Many Italian St. Joseph’s Day traditions stem from the middle ages. During a famine in Sicily, when food was scarce and many people were starving, the poor people had only their faith to rely on. St. Joseph was known as the protector of the Holy Family; thus, Italians with strong family relationships prayed for St. Joseph to intercede for them, in an effort to ensure successful crops. Their prayers were answered, and the famine came to an end. In gratitude, people promised to make annual offerings of their most precious possession – food – in St. Joseph’s honor.
Little is said in the gospel about Joseph, except that he was a descendant of David and a carpenter by trade. Legends provide additional details about Joseph’s life. He supposedly was a widower of advanced age when he was chosen by God to wed Mary.
According to one legend, Mary’s many suitors left their staffs in the temple one night so that God could indicate who she should marry. The next morning, Joseph’s staff blossomed with white flowers and leaves and sent forth a white dove, indicating that he was the chosen one. This explains why statues of St. Joseph typically show him holding the Christ Child and a stalk of white lilies and why this day is a common celebration of fathers throughout the Christian world. [chiff.com]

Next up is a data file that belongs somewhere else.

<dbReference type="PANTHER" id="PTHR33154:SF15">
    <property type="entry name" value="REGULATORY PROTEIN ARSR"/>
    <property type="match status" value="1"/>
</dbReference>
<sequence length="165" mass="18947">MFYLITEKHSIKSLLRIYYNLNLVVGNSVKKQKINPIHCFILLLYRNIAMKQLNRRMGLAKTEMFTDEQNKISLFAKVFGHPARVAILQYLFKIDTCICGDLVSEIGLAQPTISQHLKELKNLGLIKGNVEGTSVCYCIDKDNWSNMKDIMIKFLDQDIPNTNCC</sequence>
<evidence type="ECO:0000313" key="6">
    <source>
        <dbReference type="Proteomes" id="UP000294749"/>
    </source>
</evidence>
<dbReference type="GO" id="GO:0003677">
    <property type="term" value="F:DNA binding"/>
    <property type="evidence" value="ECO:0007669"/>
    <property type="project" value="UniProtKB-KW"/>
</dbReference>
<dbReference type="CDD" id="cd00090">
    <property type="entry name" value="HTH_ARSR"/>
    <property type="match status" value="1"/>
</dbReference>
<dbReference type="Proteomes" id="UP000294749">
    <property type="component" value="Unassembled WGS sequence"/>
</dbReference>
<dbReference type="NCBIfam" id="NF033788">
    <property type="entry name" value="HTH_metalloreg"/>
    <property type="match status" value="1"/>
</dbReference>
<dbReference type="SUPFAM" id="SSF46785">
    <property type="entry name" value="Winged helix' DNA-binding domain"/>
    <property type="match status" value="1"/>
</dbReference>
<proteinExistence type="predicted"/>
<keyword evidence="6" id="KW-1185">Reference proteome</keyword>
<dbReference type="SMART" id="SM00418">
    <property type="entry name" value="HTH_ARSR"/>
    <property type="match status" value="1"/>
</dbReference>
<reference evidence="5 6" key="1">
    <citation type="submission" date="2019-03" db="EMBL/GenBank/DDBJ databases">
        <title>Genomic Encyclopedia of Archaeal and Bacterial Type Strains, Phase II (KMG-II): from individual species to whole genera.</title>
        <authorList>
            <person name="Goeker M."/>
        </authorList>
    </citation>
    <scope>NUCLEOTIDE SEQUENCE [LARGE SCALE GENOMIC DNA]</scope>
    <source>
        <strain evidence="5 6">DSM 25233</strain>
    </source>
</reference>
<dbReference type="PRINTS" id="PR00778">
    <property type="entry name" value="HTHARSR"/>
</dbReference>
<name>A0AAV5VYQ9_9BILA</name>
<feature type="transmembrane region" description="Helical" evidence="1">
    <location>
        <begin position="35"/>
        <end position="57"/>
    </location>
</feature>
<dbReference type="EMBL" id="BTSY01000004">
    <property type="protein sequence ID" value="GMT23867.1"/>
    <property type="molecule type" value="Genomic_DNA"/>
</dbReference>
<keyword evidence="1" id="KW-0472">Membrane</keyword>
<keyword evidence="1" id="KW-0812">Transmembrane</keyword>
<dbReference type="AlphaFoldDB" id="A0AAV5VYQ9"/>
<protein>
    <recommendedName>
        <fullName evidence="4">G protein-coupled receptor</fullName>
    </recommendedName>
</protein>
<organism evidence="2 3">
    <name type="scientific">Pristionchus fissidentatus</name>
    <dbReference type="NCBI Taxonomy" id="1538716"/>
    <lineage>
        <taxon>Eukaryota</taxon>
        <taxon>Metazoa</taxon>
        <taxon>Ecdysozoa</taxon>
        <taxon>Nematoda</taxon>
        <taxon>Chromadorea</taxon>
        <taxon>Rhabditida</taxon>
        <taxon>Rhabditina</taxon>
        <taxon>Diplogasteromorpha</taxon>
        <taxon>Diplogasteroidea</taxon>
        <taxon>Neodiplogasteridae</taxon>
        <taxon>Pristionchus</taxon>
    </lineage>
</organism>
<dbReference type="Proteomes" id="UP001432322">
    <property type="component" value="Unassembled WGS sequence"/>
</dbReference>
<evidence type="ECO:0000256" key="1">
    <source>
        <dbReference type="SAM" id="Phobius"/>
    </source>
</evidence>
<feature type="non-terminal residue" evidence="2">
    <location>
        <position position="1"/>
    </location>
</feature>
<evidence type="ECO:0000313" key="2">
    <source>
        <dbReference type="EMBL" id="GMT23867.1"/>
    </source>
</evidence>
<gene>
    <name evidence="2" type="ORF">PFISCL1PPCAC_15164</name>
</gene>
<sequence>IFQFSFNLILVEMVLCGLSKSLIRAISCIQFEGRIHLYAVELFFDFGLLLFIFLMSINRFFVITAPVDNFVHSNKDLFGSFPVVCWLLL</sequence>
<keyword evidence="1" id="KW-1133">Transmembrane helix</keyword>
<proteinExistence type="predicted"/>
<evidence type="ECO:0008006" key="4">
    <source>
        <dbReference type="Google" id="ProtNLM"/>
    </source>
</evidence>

Was Joseph a carpenter? The Gospels use the Greek word TEKTON, which means “builder,” as in “architect.” Some have suggested that he may have been a mason or a metalworker, or a building contractor. Justin Martyr, who was born in Palestine, probably around 100, tells us that he has seen plows and ox-yokes still in use which were said to have been made in the carpenter-shop at Nazareth. While this may not be accurate, it does indicate that the Christians of Palestine in the early second century believed that Joseph was a carpenter, so this idea may have been handed down since the time of those who knew the family.
St Joseph is a patron of the Church, of families, of workers, and of those seeking work. One Novena prayer addresses him by a different title for each of the nine days: foster father of Jesus, virginal husband of Mary, man chosen by the Holy Trinity, faithful servant, patron of the Church, patron of families, patron of workers, friend in suffering, and patron of a happy death.
Glorious Saint Joseph, spouse of the Immaculate Virgin, obtain for me a pure, humble, charitable mind, and perfect resignation to the divine Will. Be my guide, my father, and my model through life that I may merit to die as you did in the arms of Jesus and Mary.